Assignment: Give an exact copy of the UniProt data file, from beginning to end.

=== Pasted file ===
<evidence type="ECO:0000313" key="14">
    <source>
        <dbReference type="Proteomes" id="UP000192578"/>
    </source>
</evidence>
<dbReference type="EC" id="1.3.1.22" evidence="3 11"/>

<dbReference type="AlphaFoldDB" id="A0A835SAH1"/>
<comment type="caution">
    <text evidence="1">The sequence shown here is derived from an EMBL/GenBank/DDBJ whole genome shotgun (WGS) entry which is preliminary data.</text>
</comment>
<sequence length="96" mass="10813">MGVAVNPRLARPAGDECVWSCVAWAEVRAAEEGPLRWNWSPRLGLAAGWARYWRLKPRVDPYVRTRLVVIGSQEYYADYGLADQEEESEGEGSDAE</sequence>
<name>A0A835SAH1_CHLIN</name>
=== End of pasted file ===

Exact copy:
<evidence type="ECO:0000313" key="14">
    <source>
        <dbReference type="Proteomes" id="UP000192578"/>
    </source>
</evidence>
<dbReference type="EC" id="1.3.1.22" evidence="3 11"/>

<dbReference type="AlphaFoldDB" id="A0A835SAH1"/>
<comment type="caution">
    <text evidence="1">The sequence shown here is derived from an EMBL/GenBank/DDBJ whole genome shotgun (WGS) entry which is preliminary data.</text>
</comment>
<sequence length="96" mass="10813">MGVAVNPRLARPAGDECVWSCVAWAEVRAAEEGPLRWNWSPRLGLAAGWARYWRLKPRVDPYVRTRLVVIGSQEYYADYGLADQEEESEGEGSDAE</sequence>
<name>A0A835SAH1_CHLIN</name>